Here are some of examples of workplace coaching with Employee Liaison Service (ELS) practitioners.
Sarah managed a mid-sized team. She began receiving unsolicited advice from a person working in the same office. This person tried to have input into Sarah’s team and their processes, despite working in a completely different area. The comments kept coming, and Sarah found out that her team members were also being emailed directly.
Sarah got in touch with FairWay. She felt she was being undermined as a manager, and also that her team were not being respected or recognised for their capability. Sarah wasn’t sure how to approach the situation.
The ELS practitioner explored ways that Sarah could provide feedback, that would be appropriate. They discussed how it was not Sarah’s place to manage someone from another team. Sarah decided to approach the individual’s manager, provide the feedback and let them consider the best course of action.
Clashing with a colleague
Rob was not getting along with his colleague Marie. Their personalities clashed and it seemed like any simple work discussion turned into a debate. Rob didn’t know what to do – he did not want to work with Marie anymore and started looking at other opportunities.
Rob phoned FairWay and used the ELS workplace coaching session as a sounding board in the first instance. The practitioner discussed their communication pattern and identified how Rob and Marie kept getting caught in the same conflict circle.
The practitioner arranged a follow-up conflict coaching session the following week. Rob learned some new communication tools and they created a plan for Rob to meet with Marie and discuss their workplace issue.
Not feeling valued
Ava attended weekly meetings with senior leaders. Her manager asked her to leave parts of the meeting sometimes, and this frustrated her. Ava felt she was not being trusted or valued.
Ava contacted FairWay. In her workplace coaching session, the ELS practitioner explored the issue with Ava. Ava recognised that she needed to have a conversation with her manager, but she found this challenging as she was afraid of confrontation.
A follow up coaching session was arranged where Ava made a plan for how she would raise the issue and voice her concerns to her manager.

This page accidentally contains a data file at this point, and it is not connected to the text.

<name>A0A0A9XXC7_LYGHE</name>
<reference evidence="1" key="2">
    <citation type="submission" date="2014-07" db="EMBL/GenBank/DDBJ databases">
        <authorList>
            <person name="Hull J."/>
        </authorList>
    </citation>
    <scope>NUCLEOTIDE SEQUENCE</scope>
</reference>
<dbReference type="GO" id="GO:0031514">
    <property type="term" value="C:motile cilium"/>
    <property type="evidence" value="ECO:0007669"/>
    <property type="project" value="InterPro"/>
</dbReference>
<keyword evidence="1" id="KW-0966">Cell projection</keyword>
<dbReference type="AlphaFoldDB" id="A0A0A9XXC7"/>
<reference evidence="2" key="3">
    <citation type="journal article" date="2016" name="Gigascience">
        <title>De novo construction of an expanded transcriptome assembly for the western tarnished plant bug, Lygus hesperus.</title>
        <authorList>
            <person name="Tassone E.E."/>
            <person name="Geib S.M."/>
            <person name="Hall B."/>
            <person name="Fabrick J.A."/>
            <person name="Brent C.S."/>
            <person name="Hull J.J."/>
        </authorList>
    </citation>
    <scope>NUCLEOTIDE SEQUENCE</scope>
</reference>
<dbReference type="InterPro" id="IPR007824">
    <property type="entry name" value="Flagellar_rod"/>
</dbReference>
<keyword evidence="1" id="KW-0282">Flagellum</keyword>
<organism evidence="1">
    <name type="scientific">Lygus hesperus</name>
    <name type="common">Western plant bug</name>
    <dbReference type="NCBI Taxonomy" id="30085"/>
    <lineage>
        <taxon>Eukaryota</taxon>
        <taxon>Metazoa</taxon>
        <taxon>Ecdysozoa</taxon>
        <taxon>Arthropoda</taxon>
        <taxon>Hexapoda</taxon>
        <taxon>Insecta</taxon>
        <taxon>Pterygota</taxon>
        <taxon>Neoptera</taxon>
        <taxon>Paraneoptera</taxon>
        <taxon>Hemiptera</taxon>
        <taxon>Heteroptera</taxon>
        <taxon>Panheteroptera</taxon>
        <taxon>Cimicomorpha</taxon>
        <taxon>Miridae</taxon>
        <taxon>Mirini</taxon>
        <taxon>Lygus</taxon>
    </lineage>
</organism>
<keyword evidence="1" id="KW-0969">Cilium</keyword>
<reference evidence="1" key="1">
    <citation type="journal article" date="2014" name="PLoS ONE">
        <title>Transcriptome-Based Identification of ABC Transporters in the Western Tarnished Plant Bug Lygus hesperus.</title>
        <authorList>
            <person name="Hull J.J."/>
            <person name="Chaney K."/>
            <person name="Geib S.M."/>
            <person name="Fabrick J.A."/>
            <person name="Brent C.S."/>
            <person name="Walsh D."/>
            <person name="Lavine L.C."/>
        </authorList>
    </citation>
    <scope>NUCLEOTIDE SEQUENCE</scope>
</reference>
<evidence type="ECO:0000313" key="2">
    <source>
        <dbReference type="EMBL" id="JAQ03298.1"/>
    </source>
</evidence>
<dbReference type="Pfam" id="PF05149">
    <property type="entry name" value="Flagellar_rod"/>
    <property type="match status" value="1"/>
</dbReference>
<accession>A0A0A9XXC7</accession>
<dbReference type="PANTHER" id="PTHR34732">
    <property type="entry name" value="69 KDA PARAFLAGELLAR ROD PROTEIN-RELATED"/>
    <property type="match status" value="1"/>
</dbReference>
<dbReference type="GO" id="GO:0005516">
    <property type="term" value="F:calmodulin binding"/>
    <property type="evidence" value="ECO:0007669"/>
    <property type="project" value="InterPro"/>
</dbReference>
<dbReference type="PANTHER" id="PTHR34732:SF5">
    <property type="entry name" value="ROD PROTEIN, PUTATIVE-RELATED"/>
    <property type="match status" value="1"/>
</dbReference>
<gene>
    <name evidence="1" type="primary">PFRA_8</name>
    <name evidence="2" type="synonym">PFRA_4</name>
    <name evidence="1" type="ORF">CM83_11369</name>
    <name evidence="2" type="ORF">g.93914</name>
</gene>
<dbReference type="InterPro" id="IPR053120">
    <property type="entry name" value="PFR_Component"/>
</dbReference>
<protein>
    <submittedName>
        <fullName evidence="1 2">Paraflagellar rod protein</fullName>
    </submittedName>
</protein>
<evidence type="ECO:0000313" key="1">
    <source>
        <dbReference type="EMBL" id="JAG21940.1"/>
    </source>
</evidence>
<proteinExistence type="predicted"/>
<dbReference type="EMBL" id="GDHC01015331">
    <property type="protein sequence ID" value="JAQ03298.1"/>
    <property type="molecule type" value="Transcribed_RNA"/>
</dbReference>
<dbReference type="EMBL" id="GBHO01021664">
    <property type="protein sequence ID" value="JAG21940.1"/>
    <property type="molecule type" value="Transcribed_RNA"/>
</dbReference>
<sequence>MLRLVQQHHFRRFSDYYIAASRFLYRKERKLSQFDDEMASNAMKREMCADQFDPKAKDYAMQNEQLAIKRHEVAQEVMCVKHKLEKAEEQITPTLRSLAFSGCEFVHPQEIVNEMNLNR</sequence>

Jeff had been criticised by his manager. He felt he was being ‘managed out’ and described the manager’s style as ‘bully like’. Jeff didn’t know what to do as the issue involved a manager.
FairWay’s ELS practitioner listened to Jeff. In their chat, Jeff was guided to think about how this was affecting him, his manager, his work and his team. They talked about the different perspectives. Jeff questioned if this was bullying, so the practitioner explored that with him.
After chatting through the issue and options, Jeff decided to talk to HR as he wanted formal action to happen.
Maia liked her colleague, but he made inappropriate comments occasionally. When she called him out on it, he laughed it off. However, those comments stayed with Maia and made her uncomfortable.
Maia contacted FairWay as she worried about how her colleagues would react if she took further action. During the coaching session, the ELS practitioner explored why Maia felt the comments were inappropriate.
After discussing some options, Maia decided that her colleague needed to understand where she was coming from. FairWay’s ELS practitioner arranged to facilitate discussions for Maia and her colleague. Through those conversations, Maia explained why those comments weren’t a joke for her. Her colleague apologised. While he hadn’t meant to cause offense, he could now understand where Maia was coming from and why they were out of line.
The workplace coach also identified that Maia could benefit from counselling, so they put Maia in touch with organisation’s EAP provider.